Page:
WORKS: Debussy: Suite for cello and orchestra (arr. Beamish); Prokofiev: Cello Concertino, Op. 132 (arr. Blok); Bloch: From Jewish Life (arr. Palmer); Ravel: Deux mélodies hébraïques (arr. Tognetti)
PERFORMER: Steven Isserlis (cello); Tapiola Sinfonietta/Gábor Takács-Nagy
CATALOGUE NO: BIS SACD-1782
Among the earliest of Debussy’s long-lost compositions is a Suite for cello and orchestra written in 1882. Of the original work, only two movements have survived in a version for cello and piano; but Steven Isserlis was so convinced of their quality that he engaged Sally Beamish to orchestrate them and make a speculative completion of the work by adding arrangements drawn from the composer’s early piano pieces and songs (in this particular case the Rêverie, Danse bohémienne and a setting of de Banville’s Nuit d’étoiles).
Thanks to Beamish’s wonderfully sensitive feeling for orchestral timbre, Isserlis’s ardent delivery and a crystal clear recording, the net result is attractive. But it’s hardly a significant addition to the repertory, given the rather derivative nature of Debussy’s writing at this stage of his career.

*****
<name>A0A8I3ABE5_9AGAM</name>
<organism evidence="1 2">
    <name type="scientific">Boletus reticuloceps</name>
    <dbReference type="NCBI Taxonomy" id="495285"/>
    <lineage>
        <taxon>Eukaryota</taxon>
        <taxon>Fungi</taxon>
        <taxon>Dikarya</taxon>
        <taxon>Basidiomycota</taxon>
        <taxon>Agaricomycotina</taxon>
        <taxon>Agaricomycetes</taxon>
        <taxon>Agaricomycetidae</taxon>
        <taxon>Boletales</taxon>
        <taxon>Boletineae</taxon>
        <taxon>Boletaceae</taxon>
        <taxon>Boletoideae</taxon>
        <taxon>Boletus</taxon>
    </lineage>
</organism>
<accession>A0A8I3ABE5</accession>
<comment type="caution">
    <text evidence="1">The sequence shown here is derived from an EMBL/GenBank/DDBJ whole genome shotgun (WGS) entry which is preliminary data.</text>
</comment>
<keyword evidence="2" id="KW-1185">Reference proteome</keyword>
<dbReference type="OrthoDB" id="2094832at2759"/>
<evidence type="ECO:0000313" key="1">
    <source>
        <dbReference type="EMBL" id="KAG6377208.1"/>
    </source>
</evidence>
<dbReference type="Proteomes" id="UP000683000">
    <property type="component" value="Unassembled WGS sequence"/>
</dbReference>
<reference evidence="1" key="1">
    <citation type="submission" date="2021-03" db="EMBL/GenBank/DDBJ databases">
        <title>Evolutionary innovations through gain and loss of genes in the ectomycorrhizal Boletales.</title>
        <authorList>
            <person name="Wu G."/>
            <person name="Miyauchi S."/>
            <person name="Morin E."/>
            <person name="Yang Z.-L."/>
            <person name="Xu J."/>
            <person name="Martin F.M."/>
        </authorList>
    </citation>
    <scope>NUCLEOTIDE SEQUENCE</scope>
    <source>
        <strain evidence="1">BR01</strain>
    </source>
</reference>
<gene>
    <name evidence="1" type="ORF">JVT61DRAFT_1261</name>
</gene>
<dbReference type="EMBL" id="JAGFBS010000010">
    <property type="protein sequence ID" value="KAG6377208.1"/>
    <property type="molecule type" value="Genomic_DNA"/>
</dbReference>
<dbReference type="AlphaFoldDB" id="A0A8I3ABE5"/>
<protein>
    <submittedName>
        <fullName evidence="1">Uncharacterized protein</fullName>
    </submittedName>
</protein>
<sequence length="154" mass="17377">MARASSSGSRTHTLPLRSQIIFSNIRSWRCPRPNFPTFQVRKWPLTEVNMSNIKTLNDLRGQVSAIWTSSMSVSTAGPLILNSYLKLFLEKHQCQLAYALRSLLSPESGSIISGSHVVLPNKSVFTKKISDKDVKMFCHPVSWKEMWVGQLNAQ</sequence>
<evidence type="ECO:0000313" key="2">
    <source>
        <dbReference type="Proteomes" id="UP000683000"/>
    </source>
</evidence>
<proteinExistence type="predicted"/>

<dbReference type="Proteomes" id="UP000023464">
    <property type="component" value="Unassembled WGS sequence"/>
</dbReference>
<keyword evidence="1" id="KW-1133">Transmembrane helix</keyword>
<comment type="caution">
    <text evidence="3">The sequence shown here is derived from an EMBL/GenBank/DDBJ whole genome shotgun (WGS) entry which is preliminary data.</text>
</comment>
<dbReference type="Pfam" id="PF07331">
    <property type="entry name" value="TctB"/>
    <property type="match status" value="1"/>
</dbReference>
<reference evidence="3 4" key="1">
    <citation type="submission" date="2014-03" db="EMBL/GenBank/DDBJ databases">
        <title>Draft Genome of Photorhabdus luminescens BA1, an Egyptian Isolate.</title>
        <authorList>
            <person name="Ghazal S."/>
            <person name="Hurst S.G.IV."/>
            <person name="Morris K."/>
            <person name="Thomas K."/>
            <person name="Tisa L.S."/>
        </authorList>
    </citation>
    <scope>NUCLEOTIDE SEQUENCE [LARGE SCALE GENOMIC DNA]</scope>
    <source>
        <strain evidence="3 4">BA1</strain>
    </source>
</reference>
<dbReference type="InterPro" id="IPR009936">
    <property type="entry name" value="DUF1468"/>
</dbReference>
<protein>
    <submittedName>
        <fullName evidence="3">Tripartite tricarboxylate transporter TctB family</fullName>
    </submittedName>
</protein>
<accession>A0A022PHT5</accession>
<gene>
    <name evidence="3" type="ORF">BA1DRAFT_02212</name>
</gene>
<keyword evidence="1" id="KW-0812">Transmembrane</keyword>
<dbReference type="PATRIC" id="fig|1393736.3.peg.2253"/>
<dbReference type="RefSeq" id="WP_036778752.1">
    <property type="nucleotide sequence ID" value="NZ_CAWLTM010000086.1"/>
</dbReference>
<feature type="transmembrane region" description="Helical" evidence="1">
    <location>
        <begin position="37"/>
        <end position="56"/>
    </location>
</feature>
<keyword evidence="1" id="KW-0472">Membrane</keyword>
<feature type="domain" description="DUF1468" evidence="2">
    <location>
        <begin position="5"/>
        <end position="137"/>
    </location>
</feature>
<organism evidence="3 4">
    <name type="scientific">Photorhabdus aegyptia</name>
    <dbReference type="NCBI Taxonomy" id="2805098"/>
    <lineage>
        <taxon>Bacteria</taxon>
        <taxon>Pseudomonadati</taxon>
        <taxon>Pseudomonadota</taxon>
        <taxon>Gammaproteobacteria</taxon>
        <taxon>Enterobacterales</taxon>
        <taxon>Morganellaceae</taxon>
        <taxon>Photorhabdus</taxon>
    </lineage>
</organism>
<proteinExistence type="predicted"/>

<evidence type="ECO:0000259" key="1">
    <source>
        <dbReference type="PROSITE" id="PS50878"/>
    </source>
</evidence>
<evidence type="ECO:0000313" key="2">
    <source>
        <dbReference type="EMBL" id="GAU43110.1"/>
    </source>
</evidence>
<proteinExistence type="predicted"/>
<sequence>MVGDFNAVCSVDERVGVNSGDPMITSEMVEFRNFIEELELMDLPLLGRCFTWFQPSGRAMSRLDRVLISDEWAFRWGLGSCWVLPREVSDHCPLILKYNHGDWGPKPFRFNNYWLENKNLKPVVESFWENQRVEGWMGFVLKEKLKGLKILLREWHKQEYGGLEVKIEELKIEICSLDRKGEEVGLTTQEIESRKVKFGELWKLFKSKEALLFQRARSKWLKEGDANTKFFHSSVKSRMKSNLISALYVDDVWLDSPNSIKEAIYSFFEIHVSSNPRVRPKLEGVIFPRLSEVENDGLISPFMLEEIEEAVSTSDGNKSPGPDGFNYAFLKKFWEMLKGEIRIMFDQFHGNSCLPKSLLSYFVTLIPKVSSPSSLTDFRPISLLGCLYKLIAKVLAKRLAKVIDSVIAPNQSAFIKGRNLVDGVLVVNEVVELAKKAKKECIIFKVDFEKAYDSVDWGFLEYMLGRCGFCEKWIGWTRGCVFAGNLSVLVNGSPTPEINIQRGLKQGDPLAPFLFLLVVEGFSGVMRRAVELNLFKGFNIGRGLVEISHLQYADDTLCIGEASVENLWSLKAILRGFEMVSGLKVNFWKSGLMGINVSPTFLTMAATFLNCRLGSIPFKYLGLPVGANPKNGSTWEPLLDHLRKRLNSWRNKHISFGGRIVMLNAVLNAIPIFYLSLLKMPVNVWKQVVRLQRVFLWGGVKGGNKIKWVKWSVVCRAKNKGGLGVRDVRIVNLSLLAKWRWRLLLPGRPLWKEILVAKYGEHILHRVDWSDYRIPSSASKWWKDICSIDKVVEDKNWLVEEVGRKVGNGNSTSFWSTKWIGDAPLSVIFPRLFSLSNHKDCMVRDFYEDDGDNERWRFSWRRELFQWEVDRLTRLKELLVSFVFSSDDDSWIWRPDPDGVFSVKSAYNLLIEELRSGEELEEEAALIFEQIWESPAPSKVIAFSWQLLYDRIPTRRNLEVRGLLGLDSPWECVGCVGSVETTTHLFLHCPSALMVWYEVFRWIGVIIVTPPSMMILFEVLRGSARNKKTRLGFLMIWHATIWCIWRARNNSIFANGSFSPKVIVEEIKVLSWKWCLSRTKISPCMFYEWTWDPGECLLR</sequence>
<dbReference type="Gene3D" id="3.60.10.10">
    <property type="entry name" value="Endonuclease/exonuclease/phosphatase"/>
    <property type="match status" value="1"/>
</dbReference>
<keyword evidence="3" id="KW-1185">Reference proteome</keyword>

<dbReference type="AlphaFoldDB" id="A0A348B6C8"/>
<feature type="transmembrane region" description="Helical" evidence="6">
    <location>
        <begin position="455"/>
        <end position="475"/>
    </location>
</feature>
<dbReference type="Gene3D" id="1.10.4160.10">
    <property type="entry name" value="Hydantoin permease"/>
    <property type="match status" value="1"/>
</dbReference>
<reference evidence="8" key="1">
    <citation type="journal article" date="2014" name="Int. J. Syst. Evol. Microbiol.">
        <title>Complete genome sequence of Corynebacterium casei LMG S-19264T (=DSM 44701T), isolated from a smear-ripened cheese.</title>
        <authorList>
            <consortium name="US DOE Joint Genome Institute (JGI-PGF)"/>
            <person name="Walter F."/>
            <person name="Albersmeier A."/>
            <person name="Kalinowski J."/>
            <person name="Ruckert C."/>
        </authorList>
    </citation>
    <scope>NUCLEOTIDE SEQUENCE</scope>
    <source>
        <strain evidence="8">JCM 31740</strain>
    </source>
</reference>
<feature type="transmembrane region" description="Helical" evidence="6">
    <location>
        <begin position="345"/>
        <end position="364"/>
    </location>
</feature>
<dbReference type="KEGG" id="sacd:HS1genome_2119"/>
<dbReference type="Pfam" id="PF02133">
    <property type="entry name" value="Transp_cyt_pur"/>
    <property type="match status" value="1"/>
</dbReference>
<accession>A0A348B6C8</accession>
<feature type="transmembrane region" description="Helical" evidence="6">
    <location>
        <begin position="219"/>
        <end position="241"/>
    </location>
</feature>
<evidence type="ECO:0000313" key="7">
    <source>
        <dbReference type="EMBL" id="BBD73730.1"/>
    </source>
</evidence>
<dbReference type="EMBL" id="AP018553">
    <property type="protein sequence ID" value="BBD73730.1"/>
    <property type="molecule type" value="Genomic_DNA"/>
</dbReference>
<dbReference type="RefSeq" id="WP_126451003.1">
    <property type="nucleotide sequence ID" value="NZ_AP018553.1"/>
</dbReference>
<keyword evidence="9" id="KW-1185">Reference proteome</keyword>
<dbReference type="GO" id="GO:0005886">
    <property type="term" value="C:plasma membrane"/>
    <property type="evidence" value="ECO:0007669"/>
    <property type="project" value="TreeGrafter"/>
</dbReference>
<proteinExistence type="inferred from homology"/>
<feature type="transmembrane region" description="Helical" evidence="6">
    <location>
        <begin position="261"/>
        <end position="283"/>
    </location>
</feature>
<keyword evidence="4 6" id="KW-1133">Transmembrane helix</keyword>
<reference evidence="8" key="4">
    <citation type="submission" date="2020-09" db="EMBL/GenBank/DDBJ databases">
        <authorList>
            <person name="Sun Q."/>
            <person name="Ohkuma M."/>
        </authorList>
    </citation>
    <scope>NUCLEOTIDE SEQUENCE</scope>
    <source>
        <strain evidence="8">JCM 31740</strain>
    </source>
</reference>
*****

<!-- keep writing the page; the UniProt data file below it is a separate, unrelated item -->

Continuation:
Alas Prokofiev’s Concertino, conceived in the year before his death, also remains a torso though Rostropovich completed the work according to the composer’s instructions. Isserlis presents an affectionate account of this gentle unassuming music, as arranged here by Vladimir Blok.
The Tapiola Sinfonietta accompany him with great sensitivity both here and in the Jewish inflected pieces by Bloch and Ravel where the cellist’s instinctive shaping of the melismatic lines produces playing that is peerless in its heartfelt sincerity. Erik Levi